Monday, January 27, 2020

Down to eight in Melbourne



The round of 16 is my favorite round of any major. There are plenty of matches to watch, and all of the players are interesting to watch. The 2020 Australian Open round of 16 is now over, an--though I didn't get to see every match--I saw most of them, and I enjoyed them.

Of all the fourth round matches I saw, the one I found the most riveting was the contest between Anett Kontaveit and Iga Swiatek. Also, this did not surprise me; both are great movers and can deliver laser-like groundstrokes.

Unfortunately, Swiatek sustained a leg injury and her movement became hampered. Like all leg- and thigh-injured players, she tried to compensate by keeping the points short. This tactic can work if you're Serena Williams or Petra Kvitova (on a good day), but, in the end, it failed the young Polish player.

I say "in the end" because Kontaveit, up 5-1 in the third said, served twice for the match and was broken both times. Swiatek was the perfect embodiment of the legendary "dangerous injured player," and just wouldn't give up. In the end, Kontaveit (who has had her own physical problems) prevailed, 6-7, 7-5, 7-5. It was a thrilling match, and both women performed beautifully. It may have been my favorite of all the Melbourne matches I've seen.


There are four players remaining who have won majors: Ash Barty (French Open), Petra Kvitova (Wimbledon), Simona Halep (French Open, Wimbledon), and Garbine Muguruza (French Open, Wimbledon). The last former Australian Open champion standing was 2016 winner Angie Kerber, and she was eliminated in the round of 16 by Anastasia Pavlyuchenkova.



There are two unseeded players in the quarterfinals--Muguruza (I know--that sounds crazy, but such are the twists and turns of Muguology) and Ons Jabeur, who is the first Arab woman to reach a major quarterfinal. Jabeur is a joy to watch, with her superb shot-making skills. She defeated Wang Qiang, another player who is fun to watch, in the fourth round.

Here is the singles quarterfinals draw:

Ash Barty (1) vs. Petra Kvitova (7)* 

Sofia Kenin (14) vs. Ons Jabeur
Anett Kontaveit (28) vs. Simona Halep (4)
Garbine Muguruza vs. Anastasia Pavlyuchenkova (30)

*In 2019, eventual runner-up Kvitova defeated Barty in straight sets in the quarterfinals.

Meanwhile, in doubles, there has been quite a bit of consistency. The first, second, third, and fourth seeds are still around and will compete in the quarterfinals.

Here is the doubles quarterfinal draw:

Hsieh Su-wei/Barbora Strycova (1) vs. Jennifer Brady/Caroline Dolehide

Barbora Krejcikova/Katerina Siniakova (4) vs. Gabriela Dabrowski/Alona Ostapenko (6)

Chan Hao-Ching/Latisha Chan (7) vs. Elise Mertens/Aryna Sabalenka (3)

Coco Gauff/Caty McNally vs. Timea Babos/Kiki Mladenovic (2) 


Saturday, January 25, 2020

Australian Open round of 16 has intrigue and potential excitement

 

Defending champion (and 3rd seed) Naomi Osaka is out. 2nd seed Karolina Pliskova is out. 5th seed Elina Svitolina is out. 6th seed Belinda Bencic is out. Seven-time champion (and 6th seed) Serena Williams is out. 10th seed Madison Keys is out. 11th seed Aryna Sabalenka is out.

This is how it goes in majors, yet each time seeds are knocked out in the early rounds, fans and media seem oh, so surprised. So let's get past that and look at a few of the players who are still in:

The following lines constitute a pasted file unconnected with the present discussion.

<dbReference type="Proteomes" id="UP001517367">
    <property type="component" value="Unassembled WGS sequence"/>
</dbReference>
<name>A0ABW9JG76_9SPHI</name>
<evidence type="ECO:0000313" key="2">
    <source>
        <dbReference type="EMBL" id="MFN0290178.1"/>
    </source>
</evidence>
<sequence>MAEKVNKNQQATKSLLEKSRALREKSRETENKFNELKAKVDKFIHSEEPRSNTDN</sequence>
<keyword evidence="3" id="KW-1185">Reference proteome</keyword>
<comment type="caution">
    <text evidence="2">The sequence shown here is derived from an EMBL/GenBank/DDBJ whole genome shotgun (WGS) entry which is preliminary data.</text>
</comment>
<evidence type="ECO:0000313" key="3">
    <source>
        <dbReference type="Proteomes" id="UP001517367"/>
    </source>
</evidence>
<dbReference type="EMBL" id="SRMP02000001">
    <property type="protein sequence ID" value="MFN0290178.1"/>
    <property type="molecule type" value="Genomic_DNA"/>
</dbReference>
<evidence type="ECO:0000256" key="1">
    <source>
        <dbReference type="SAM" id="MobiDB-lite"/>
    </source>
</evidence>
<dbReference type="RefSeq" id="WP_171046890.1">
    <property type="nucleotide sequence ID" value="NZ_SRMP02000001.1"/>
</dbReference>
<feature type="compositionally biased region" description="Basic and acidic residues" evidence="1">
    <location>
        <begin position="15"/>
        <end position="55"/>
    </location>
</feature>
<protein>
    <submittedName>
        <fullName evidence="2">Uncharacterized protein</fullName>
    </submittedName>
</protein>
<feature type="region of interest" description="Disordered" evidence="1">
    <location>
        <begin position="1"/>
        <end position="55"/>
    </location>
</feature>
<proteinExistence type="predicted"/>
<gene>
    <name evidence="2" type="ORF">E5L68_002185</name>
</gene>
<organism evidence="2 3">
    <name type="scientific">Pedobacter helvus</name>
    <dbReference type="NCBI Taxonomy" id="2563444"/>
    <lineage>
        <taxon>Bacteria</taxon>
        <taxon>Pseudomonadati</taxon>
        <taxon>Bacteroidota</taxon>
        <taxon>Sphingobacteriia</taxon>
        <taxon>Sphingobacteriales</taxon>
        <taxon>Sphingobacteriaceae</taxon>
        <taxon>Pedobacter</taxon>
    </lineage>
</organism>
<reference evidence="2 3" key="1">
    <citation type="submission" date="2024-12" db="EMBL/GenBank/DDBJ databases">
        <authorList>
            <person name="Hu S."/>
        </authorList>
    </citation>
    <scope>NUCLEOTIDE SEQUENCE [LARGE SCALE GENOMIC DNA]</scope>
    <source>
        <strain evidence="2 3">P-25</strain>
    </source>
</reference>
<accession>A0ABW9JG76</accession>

World number 1 Ash Barty: When Barty's on, she makes it look so easy. Being human, she isn't always on (at least, in full flare), but she is a lot of the time, this is her home major, and--unlike some other players--she doesn't seem to be bothered by that fact.

Defending finalist Petra Kvitova: Those of us who are Kvitova-watchers always knew that she could win the Australian Open, and last year's final was a heart-breaker for Petra fans--and for Petra. On top of that, a smoke-filled Melbourne sounded like the key to a quick exit for the respiratory system-challenged Kvitova, but--so far--she's okay. The atmosphere has cleared some; also, the Czech star's asthma is under better control than it used to be.

Coco Gauff: Sometimes the hype is actually deserved. The teenager from the USA just keeps showing up on big stages. And on her next big stage, she'll face...

Sofia Kenin: Kenin's rise (she's the 14th seed) has been relatively quiet and workwoman-like. One day she was someone we noticed a bit; the next, she was going deep into big tournaments.

Simona Halep: The 2018 finalist's presence in the second week of majors is so expected, sometimes we just take it for granted. Halep, the 4th seed, is as likely as anyone--and more likely than most--to emerge the champion.

Angie Kerber: The 2016 champion has good (as in, really good) years and bad years. For me, Angie is a constant reminder of everyone's struggles, including my own. Things can go really well, and they can also fall apart. And when we use the KareBear model, we just. keep. going. Never count her out.

Garbine Muguruza: Hello! Look who's here, in the round of 16. The two-time major champion and Mystery Woman of Spain just made dramatically short work of 5th seed Elina Svitolina, and could just as easily win the Australian Open as she could go out in the next round. (But if she's back--really back--watch out.)

Here is the round of 16 singles draw:

Ash Barty (1) vs. Alison Riske (22)--Suddenly, Ali Riske is a thing--and that is, by the way, a good thing! Known for some time for her skills on grass courts, the former USA journeywoman is now in a whole different tour stratosphere. She'll have her work cut out for her with the world number 1, and this could be an entertaining match.